See also: push-poll

Contents

EnglishEdit

 
Wikipedia has an article on:
Wikipedia

EtymologyEdit

From push(to sell or promote) +‎ poll(survey). Also references pull, the opposite of push.

Alternative formsEdit

NounEdit

push poll ‎(plural push polls)

  1. An opinion poll designed to produce specific results and promote a certain narrative by influencing the views of respondents.
    The local paper has just released the results of what can only be described as a push poll. The pollsters fed numerous cherry-picked data points and statistics to respondents before asking their opinions on newly proposed government policies. There can be no doubt that the results would have been different had those interviewed not been led to the conclusions the pollsters wanted.

VerbEdit

push poll ‎(third-person singular simple present push polls, present participle push polling, simple past and past participle push polled)

  1. To conduct a push poll or make use of push polls as a campaign or marketing technique.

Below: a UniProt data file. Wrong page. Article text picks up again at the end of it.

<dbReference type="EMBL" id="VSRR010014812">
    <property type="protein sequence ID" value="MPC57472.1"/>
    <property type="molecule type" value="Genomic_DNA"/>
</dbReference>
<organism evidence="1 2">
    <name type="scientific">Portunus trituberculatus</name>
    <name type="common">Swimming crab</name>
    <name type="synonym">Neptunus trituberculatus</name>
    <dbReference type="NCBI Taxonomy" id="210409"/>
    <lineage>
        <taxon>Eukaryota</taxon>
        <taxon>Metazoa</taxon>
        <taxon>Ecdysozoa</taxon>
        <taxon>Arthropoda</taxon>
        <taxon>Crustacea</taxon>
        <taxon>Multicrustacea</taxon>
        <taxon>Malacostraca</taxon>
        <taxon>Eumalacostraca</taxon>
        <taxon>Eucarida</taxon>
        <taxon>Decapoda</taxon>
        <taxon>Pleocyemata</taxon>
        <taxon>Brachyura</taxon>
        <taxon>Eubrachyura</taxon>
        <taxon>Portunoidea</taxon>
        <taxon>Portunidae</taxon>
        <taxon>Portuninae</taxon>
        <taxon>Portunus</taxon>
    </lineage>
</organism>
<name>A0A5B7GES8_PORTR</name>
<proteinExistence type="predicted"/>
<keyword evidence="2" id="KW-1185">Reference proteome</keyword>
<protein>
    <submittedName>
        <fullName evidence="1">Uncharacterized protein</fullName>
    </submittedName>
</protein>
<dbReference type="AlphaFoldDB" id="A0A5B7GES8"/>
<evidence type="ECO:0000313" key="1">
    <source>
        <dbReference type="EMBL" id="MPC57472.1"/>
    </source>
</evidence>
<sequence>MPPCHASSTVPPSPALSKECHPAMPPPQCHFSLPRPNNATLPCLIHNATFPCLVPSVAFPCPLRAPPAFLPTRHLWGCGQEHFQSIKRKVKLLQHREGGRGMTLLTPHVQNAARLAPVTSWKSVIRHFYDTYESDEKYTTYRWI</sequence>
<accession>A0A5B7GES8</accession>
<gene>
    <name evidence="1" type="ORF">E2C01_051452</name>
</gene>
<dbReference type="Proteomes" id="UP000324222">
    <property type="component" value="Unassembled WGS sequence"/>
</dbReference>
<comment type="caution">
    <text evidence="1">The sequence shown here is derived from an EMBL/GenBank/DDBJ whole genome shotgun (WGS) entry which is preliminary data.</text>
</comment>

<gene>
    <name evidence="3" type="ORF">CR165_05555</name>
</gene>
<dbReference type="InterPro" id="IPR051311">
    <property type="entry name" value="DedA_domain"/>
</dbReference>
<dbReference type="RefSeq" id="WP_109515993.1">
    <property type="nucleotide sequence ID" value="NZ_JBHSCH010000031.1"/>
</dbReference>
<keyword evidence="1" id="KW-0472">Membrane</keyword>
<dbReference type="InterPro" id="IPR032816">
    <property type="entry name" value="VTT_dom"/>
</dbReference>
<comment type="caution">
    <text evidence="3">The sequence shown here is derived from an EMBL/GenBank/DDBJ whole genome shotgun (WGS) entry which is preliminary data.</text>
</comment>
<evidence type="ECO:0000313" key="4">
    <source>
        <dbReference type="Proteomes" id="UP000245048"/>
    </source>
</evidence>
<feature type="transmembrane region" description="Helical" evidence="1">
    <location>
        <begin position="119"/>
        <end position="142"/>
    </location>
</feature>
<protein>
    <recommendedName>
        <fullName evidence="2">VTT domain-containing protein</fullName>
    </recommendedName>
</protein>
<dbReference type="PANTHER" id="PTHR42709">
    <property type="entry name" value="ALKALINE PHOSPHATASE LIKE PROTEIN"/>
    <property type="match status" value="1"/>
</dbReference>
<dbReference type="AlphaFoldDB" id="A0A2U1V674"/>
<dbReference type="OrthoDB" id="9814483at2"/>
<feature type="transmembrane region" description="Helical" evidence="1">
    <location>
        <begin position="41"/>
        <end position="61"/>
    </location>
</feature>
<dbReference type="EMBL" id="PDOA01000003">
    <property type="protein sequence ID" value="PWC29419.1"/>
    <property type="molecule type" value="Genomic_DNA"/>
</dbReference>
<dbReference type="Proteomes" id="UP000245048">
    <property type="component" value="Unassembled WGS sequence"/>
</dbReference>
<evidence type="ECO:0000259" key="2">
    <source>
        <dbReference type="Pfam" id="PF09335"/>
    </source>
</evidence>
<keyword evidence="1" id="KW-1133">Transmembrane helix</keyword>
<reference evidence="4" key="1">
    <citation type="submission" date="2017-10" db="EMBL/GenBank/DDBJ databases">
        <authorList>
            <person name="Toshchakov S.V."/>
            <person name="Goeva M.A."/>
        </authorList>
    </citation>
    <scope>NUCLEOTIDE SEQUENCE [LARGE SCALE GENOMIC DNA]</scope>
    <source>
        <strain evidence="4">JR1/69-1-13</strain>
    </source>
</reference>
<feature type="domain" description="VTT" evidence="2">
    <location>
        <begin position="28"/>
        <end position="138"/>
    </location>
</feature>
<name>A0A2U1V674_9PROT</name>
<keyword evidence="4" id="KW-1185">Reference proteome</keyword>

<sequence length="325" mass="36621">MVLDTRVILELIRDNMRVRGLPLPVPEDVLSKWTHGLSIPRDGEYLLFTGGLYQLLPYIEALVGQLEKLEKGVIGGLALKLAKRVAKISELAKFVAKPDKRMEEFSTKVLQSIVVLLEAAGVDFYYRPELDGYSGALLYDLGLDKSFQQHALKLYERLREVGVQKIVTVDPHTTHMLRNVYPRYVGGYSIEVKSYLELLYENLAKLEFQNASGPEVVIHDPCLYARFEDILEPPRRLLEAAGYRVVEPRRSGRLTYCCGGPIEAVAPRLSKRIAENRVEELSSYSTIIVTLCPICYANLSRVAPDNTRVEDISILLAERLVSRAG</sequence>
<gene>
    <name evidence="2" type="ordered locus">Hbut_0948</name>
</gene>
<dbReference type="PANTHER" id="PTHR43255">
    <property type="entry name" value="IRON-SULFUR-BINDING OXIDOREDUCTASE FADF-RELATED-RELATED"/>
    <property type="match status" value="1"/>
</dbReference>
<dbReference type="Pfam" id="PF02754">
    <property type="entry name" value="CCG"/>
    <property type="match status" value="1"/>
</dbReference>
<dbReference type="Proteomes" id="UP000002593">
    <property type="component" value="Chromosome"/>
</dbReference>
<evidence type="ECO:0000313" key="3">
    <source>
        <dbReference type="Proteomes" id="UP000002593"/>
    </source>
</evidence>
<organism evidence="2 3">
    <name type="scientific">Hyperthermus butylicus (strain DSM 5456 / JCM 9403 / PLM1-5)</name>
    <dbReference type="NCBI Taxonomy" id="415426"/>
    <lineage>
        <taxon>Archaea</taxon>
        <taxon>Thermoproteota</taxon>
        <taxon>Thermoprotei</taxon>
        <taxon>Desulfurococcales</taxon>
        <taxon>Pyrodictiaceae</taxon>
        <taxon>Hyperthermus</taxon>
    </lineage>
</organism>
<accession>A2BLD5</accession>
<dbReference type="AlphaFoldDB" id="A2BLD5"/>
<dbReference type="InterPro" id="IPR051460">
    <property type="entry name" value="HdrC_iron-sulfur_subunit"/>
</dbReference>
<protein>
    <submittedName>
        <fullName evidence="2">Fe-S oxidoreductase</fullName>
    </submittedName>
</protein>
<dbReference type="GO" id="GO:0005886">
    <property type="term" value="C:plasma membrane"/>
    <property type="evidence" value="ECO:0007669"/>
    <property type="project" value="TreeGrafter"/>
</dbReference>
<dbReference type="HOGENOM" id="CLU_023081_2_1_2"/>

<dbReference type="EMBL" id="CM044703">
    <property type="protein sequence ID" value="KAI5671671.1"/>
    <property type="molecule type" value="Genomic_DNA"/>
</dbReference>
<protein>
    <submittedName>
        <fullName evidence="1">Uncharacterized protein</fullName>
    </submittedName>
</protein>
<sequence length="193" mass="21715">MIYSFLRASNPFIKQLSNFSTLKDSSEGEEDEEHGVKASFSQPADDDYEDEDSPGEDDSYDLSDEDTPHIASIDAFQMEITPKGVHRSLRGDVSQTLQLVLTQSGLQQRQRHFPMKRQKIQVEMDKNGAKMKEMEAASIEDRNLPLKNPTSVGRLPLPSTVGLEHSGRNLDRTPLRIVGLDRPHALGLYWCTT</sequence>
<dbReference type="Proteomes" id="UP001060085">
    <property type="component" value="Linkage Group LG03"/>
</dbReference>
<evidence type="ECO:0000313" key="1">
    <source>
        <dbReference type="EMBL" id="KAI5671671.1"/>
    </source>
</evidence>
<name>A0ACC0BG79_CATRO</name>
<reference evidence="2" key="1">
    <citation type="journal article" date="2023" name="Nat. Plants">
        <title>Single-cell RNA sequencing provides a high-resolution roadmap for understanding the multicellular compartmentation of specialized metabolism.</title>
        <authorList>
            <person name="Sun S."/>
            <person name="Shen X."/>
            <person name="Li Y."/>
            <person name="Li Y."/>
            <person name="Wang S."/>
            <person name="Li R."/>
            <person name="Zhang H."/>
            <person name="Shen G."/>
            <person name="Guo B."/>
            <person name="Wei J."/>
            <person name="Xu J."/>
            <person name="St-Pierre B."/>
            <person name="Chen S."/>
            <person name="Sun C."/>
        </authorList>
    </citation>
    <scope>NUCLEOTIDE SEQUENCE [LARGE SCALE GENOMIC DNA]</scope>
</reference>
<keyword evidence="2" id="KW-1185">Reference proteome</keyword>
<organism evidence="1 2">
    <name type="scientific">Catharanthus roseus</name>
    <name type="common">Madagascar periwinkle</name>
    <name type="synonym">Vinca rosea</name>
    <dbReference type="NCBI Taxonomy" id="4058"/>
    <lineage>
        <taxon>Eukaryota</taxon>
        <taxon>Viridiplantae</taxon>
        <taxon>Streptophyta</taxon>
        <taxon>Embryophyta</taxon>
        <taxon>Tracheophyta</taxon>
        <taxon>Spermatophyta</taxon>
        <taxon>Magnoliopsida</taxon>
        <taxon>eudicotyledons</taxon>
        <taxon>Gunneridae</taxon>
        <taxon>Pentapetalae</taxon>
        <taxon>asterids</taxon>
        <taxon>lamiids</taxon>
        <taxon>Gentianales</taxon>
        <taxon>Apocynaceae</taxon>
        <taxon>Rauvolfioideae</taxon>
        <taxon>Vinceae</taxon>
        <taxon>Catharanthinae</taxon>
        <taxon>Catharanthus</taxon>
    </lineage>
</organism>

• 2003, Chris Benson, Special Interest, ISBN 0345457277, page 15:
      He was push polling, shaping opinion, manipulating as much as measuring.
    • 2006, Deborah Phillips, Longman preparation course for the TOEFL test, ISBN 013193290X, page 578:
      The questions asked by a pollster who is push polling are designed more to implant negative information than to find out how the voter actually feels.
    • 2012, Michael A. Genovese & ‎Matthew J. Streb, Polls and Politics: The Dilemmas of Democracy, ISBN 0791485099, page 105:
      First, whenever candidates are upset with the polling strategies of their opponents, they seem to immediately allege that their opponents are push polling, but do not seem to completely understand exactly what a push poll is.